In Nevada, McGee projects a 1.5 percent annual increase in PERS costs if all assumptions are hit. That increase jumps to 3.5 percent if the system only returns the 6 percent their investment advisor has forecast.

The full study can be downloaded from the Manhattan Institute’s website here.

For NPRI’s analyses of the Nevada PERS situation, visit:

Robert Fellner is the director of transparency for the Nevada Policy Research Institute, a nonpartisan, free-market think tank.


In case you missed it…


‘More Cops’ tax:

Nevada lawmakers gave final approval to a bill authorizing an in increase in the Clark County sales tax for the purpose of hiring more police officers. Passing unanimously in the Senate after having only 7 members vote against it in the Assembly, the increase in the “More Cops” tax now awaits Governor Sandoval’s signature. However, the main justification Las Vegas Metro Sheriff Joseph Lombardo used to persuade lawmakers is directly contradicted by Metro’s own crime numbers. (Read more)


Raider’s stadium bill:

By Friday morning, lawmakers had yet to pass a bill providing public-financing for a football stadium in Las Vegas. Thursday night lawmakers debated the issue for 17 hours, after the Las Vegas Review-Journal revealed that almost $900 million in infrastructure and highway spending would have to be accelerated to accommodate the building of the stadium. (Read more) 


Political correctness:

The University of Florida has informed students that it will provide around-the-clock “counseling services” to any students who feel offended by Halloween costumes. A statement was put on the school’s website encouraging students to contact the schools “Bias Education and Response Team” about any costumes that might “reinforce stereotypes of particular races, genders, cultures, or religions.” (Read more)


Civil asset forfeiture:

Arizona law enforcement is facing a lawsuit, after confiscating a vehicle that belonged to an elderly couple. Law enforcement seized and impounded the car after a traffic stop of the couple’s son, who was driving the car. According to the police report, officers had found “personal use marijuana and drug paraphernalia,” but as of October, no official charges for any crime stemming from the traffic stop had been filed. Now the couple is suing, and the FBI is even investigating local law enforcement for abuse of civil-asset-forfeiture laws. (Read more)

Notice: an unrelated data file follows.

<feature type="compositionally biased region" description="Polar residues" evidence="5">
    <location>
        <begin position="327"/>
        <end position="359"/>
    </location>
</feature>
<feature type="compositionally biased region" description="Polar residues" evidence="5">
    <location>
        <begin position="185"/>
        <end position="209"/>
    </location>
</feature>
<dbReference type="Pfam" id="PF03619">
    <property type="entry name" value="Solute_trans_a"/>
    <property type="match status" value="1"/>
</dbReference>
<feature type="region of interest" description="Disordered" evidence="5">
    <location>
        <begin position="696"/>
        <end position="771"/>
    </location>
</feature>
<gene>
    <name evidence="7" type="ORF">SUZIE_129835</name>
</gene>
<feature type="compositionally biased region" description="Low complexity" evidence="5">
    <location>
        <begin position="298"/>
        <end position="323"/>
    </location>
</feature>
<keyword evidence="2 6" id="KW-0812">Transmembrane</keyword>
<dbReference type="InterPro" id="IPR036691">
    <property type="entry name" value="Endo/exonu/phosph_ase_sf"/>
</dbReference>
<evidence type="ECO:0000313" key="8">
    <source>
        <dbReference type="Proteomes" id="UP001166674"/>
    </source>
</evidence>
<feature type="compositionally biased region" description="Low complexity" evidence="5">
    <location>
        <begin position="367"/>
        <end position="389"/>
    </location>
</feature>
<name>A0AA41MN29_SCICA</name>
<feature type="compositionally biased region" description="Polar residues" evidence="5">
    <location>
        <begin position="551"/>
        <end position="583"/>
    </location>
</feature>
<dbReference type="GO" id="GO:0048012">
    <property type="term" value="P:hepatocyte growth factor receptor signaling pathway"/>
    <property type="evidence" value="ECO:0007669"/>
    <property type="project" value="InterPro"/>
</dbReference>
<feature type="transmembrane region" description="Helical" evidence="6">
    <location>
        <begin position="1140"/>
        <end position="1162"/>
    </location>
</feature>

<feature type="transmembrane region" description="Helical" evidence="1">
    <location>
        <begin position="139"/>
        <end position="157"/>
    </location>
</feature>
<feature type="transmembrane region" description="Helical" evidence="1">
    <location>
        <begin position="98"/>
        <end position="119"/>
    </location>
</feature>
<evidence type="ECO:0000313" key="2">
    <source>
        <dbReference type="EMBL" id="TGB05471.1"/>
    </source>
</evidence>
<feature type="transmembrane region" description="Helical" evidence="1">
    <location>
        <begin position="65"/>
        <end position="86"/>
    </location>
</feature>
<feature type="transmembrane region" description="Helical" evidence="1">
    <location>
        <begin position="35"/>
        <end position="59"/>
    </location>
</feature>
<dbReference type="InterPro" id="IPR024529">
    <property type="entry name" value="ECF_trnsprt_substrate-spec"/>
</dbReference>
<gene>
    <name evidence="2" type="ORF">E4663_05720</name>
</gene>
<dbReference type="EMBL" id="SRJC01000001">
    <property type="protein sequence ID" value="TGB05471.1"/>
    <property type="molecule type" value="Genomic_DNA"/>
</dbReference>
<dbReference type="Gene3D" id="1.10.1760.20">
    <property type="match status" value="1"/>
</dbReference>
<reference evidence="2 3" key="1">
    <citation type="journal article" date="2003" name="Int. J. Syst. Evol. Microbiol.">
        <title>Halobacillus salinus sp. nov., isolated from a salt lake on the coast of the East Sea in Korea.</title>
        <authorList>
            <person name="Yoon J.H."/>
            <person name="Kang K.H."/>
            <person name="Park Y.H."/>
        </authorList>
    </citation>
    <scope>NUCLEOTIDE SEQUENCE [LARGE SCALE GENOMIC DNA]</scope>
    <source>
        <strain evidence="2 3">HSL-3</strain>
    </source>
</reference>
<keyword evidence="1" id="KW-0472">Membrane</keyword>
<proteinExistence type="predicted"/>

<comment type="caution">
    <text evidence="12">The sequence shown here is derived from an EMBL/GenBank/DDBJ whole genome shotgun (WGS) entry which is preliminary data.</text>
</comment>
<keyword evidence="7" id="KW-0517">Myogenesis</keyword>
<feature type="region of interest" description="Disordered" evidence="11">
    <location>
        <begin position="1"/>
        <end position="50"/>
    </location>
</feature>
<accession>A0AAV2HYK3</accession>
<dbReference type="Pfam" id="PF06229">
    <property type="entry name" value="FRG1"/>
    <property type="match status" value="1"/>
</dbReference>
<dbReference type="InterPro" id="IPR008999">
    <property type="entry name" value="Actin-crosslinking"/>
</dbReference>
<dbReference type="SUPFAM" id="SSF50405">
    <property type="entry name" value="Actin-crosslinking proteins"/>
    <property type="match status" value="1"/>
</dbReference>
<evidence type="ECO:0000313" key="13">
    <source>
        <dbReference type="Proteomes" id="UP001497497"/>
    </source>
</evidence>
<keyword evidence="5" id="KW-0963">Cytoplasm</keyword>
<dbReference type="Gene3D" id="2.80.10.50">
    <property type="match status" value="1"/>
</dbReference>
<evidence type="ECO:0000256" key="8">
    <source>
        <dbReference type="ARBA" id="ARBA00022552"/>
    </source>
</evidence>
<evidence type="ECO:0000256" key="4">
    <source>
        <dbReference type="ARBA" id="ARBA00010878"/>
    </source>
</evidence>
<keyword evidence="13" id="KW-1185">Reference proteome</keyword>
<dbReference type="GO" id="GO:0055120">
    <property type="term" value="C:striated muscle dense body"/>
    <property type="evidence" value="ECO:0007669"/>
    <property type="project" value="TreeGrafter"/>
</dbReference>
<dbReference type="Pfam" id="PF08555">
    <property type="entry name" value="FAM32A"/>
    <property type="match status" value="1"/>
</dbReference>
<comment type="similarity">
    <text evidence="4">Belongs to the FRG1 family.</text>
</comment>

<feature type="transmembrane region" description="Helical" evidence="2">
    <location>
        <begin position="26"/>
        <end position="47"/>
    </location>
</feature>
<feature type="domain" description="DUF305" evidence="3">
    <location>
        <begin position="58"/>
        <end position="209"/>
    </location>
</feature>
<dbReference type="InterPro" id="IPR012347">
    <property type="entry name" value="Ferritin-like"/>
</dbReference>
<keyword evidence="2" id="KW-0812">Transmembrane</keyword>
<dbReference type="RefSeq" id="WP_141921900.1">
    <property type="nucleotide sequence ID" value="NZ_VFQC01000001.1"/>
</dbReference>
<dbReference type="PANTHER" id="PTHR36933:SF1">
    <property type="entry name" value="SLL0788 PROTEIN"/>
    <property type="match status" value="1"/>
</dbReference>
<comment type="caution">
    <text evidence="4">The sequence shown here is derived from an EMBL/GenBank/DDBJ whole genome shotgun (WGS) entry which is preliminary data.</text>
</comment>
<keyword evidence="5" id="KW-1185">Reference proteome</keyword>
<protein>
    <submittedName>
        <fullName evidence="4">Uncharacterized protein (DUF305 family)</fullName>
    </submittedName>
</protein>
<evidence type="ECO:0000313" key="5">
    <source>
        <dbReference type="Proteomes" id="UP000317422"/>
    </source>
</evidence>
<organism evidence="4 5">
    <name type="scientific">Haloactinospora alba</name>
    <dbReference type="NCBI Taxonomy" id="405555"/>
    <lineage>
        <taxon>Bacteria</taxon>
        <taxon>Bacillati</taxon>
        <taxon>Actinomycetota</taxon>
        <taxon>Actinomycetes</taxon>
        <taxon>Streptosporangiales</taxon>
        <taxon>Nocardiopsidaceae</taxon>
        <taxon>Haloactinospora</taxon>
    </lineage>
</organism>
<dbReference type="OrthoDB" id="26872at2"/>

Healthcare policy:

A growing number of people getting their health insurance through the Obamacare exchange are finding out their plans will disappear from the program next year, forcing them to find new coverage even as options shrink and prices rise. Bloomberg News estimates that at least 1.4 million people in 32 states will lose the Obamacare plan they now have, as insurance providers continue to flee the exchange due to unsustainable losses. (Read more)



Do you want your voice on ESAs heard? Here's how to do it:

Hi all.

I know that many of you have been letting the Governor and legislature know how important ESAs are to you and your family.

Contact information for most of the legislators is now posted on, along with a link that lets you look up your specific representatives.

The attention being drawn to ESAs, by parents, really is having an impact in Carson City. Despite not being included in the special session, everyone is talking about the wave of parents that are demanding a fix to this groundbreaking reform!

But a fix will only come about if parents keep up their push! Being quiet, or disengaging, is exactly what ESA opponents want.

So if you want your voice to be heard, check out for the list of legislator contact information!

Stay strong.




Everyone is talking about ESAs!

Hi all!

It might not be on the agenda for the special session, but everyone is talking about ESAs!

I’ll be speaking about ESAs to the Las Vegas Republican Townhall Group this evening. If you want to attend, it would be great to see you there. The meeting will be on Wednesday, October 12th at 7 pm, at Charlie's Lakeside Inn. That’s on the Southwest corner of W. Sahara and Durango.

The Townhall folks are anxious to learn about ESAs, and it’s encouraging to see the conversation picking up steam. Governor Sandoval’s Facebook page is still blowing up with comments from parents — and everyone in Carson City is talking about the pressure parents have put on lawmakers to fix ESAs.

If you want to keep the pressure on, keep those tweets and posts going to lawmakers! Share comments on Facebook and Twitter, and keep letting lawmakers know that parents are demanding a fix. Tagging the Governor and lawmakers will help amplify your voices, and using the hashtags #NVleg and #LetOurChildrenSucceed will help spread the message.

Here’s how you can contact the legislative leadership and let them know your thoughts.

 And, of course, you can share your thoughts with Governor Sandoval, by email at , by phone at 775-684-5670, on Facebook or Twitter at @GovSandoval

Keep the conversation going!  Make your voice heard!



Special Session: Day Two

Good morning ESA friends!

We are entering into Day Two of the special session. 

While the ESA funding issue, as you know, is not on the agenda, it certainly is the topic of discussion in legislative halls and doorways.  And folks, that’s because Nevada parents and community are making their voices heard!

Believe me, you are sending a message!